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AKEWOOD NATIVE Jermaine Kearse stood taking it all in—the confetti cascading down, the roar of the crowd, the presentation of the Lombardi Trophy. The second-year wide receiver had just completed the best game of his young pro career—four catches for 65 yards and a touchdown—sealing the Seahawks’ Super Bowl XLVIII win. Five months later we sat down with the 24-year-old UW alum (and 12th Man favorite) as he prepared for the 2014–15 season to discuss coach Pete Carroll, Russell Wilson, and what it was like growing up as a not-so-devoted Seahawks fan.
 


 

As a kid here, did you act out catching a touchdown for the Seahawks in the Super Bowl?

When I was younger, I was more into basketball. I didn’t even play that much football. I wasn’t going to even play football in high school until all my friends started playing, and then I would have had no one to hang out with. [Laughs]
 

How have you seen the 12th Man evolve?

I don’t remember the fans being like this when I was growing up. When I was growing up, I only went to maybe one or two Sea- hawks games, but the fans take it to another level. They definitely raise the bar very high.


Coach Carroll has the aura of a guy outside of the typical hard-nosed-coaching mold. What’s he like to play for?

He just lets us be ourselves. We don’t gotta pretend to be anyone, you know? And just the energy that he brings to the organization; I mean, he’s 62 years old and he’s running around practice with us and competing with us. It makes it fun to be here.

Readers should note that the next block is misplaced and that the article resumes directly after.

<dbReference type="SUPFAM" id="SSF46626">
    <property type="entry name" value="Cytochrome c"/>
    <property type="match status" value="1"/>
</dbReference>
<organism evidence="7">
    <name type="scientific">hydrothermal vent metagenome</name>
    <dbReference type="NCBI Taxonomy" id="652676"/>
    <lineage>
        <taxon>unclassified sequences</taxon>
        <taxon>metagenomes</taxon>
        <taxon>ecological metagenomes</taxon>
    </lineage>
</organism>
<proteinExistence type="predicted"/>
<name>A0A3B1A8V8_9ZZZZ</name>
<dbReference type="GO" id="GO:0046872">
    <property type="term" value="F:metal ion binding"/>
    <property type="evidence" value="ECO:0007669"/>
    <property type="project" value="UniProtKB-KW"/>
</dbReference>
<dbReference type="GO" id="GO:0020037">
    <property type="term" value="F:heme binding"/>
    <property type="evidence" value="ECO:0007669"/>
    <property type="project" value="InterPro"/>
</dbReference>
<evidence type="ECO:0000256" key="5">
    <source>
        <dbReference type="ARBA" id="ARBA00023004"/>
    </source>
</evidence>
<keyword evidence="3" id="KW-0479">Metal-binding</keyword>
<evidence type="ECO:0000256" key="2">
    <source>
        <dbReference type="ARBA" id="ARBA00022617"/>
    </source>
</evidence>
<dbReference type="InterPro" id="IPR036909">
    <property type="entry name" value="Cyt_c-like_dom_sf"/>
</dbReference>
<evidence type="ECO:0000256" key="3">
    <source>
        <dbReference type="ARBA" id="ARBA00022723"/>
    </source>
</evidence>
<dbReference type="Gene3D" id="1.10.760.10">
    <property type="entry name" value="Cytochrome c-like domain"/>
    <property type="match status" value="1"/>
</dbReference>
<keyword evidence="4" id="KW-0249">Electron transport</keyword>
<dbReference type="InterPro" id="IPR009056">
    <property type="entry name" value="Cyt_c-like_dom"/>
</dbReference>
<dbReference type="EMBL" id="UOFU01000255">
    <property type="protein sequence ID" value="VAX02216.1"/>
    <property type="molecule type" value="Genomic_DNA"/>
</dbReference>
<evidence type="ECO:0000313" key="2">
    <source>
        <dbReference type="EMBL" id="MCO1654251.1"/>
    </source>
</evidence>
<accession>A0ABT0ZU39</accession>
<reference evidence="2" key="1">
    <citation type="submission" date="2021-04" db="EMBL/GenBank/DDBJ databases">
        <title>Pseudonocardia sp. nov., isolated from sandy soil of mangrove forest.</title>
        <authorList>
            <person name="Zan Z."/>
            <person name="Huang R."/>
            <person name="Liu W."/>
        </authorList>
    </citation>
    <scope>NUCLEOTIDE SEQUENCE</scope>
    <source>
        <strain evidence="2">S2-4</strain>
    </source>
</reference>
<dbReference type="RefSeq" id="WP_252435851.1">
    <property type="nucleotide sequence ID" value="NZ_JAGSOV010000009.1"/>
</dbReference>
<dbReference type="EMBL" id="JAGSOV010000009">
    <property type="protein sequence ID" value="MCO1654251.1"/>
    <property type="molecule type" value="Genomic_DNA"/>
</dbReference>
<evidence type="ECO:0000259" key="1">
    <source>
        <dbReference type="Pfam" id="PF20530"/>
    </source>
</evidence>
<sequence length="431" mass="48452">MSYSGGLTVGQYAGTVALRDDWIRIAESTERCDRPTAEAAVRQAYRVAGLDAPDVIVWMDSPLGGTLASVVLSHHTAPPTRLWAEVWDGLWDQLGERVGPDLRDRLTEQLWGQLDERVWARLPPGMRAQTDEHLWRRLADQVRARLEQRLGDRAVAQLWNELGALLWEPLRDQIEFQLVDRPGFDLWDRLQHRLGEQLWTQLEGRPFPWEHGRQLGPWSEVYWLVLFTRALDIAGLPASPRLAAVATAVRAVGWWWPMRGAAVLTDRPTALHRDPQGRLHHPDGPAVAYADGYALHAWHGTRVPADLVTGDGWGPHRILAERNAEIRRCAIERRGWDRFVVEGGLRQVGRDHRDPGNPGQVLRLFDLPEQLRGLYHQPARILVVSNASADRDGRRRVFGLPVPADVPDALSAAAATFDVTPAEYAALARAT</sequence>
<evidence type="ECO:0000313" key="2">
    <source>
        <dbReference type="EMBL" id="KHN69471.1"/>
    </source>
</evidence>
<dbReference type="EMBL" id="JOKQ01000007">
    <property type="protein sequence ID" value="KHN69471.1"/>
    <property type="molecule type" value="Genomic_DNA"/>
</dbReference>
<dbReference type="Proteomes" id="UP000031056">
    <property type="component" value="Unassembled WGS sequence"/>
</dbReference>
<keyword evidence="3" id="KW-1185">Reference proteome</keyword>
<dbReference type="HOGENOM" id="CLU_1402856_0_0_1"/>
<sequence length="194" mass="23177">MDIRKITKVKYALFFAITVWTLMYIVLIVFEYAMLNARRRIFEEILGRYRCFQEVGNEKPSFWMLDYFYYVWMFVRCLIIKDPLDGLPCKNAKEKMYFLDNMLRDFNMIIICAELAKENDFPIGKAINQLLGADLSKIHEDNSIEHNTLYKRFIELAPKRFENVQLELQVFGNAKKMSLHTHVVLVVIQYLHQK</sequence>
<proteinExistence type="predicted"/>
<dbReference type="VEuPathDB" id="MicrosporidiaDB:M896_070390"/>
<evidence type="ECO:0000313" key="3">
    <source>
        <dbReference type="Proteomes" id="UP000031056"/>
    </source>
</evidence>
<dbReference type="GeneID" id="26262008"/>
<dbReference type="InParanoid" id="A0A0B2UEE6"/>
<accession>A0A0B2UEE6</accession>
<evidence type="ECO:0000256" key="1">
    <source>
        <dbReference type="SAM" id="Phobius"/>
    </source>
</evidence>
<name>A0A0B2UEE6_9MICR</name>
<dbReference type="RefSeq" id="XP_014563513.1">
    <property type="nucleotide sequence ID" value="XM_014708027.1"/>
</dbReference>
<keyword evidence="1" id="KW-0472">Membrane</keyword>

What makes Russell Wilson such a great quarterback?

Just the way he prepares. He’s always the first one here. He’s always the last one to leave. He takes the time to watch film, to get that extra work in with the receivers, to get that extra work with the timing and chemistry.


Do you feel either a special connection or a burden being the local kid on the team?

[Laughs] Sometimes, sometimes. But, you know, I’ve just received great appreciation and support from the fans all throughout my career, and being able to have that support with my family and my friends here—it’s huge.... I mean, I’m superpopular in Seattle, but when I go somewhere else I'm just another person. [Laughs]


This article appeared in the September 2014 issue of Seattle Met.